How a regular person like you can defeat the greatest chess player alive

What are the limits of self-improvement – and of the human mind?

Here is a Wall St. Journal feature about a very intelligent young man who went about testing the limits of that question. Max Deutsch is a casual amateur chess player who used AI to try to train his mind to play chess at the highest level. His goal was to train for one month, and then defeat the top chess-player in the world, Magnus Carlsen.

In the Hollywood version of this, Carlson is probably some evil guy who gets his comeuppance at the hands of this young upstart. In the real-life version, Carlsen is pretty likeable and accommodating – and he wipes the floor with this guy.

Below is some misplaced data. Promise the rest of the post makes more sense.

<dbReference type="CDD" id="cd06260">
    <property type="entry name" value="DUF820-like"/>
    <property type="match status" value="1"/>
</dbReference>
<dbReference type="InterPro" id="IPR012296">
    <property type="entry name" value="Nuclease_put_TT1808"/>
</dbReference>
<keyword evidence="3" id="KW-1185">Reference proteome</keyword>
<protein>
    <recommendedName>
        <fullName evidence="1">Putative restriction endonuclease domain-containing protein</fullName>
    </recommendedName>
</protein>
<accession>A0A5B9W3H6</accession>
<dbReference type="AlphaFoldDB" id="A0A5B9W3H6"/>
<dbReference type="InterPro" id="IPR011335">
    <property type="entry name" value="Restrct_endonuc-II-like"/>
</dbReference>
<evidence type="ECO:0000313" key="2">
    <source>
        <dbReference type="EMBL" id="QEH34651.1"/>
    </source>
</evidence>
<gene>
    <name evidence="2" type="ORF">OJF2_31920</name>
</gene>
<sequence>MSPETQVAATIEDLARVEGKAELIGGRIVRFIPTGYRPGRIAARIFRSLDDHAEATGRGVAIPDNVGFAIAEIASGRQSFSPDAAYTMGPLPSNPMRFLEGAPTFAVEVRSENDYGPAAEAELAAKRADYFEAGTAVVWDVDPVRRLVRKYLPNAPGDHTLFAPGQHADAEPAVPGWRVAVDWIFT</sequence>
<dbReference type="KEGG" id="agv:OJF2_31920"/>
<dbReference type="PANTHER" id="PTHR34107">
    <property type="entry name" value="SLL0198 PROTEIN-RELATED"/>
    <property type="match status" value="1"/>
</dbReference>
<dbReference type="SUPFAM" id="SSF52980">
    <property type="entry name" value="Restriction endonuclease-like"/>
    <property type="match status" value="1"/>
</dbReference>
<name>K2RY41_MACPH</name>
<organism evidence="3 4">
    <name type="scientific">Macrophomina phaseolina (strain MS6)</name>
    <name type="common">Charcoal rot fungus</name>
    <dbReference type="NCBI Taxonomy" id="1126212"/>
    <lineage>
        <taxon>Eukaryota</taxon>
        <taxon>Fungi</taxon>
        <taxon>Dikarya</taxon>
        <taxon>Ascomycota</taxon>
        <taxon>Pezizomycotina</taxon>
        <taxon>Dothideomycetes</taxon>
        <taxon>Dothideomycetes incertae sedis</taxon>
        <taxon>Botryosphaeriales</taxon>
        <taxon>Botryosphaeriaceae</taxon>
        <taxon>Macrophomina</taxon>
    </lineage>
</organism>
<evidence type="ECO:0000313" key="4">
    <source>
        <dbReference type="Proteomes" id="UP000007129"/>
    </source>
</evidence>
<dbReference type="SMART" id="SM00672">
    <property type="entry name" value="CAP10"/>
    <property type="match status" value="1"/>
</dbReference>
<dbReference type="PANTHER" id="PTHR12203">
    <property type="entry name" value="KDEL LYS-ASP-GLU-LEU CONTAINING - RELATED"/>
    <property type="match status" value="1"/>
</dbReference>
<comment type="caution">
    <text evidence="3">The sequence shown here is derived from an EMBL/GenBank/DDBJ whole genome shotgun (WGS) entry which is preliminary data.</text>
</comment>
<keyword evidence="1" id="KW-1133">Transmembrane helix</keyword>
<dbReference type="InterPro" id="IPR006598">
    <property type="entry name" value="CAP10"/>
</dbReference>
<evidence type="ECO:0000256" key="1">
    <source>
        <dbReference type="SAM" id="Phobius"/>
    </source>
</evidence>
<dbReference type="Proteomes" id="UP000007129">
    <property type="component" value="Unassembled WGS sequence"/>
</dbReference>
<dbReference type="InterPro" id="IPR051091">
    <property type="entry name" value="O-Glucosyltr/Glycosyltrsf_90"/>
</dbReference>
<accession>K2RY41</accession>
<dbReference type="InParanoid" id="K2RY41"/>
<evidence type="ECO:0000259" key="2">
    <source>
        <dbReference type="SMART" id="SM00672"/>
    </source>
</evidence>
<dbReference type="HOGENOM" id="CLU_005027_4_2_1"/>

If you’re into chess the move-by-move visuals that go along with the story are pretty neat. Also if you know anything about chess you will also realize that the writer’s claim that Deutsch was “winning” the match early on, although it adds dramatic tension to the story, is a stretch. Stillit makes some pretty interesting statements about the capacity of the human mind.

(If you don’t have a WSJ subscription, or if you are in TLDR mode, you can watch a video summary of the story.)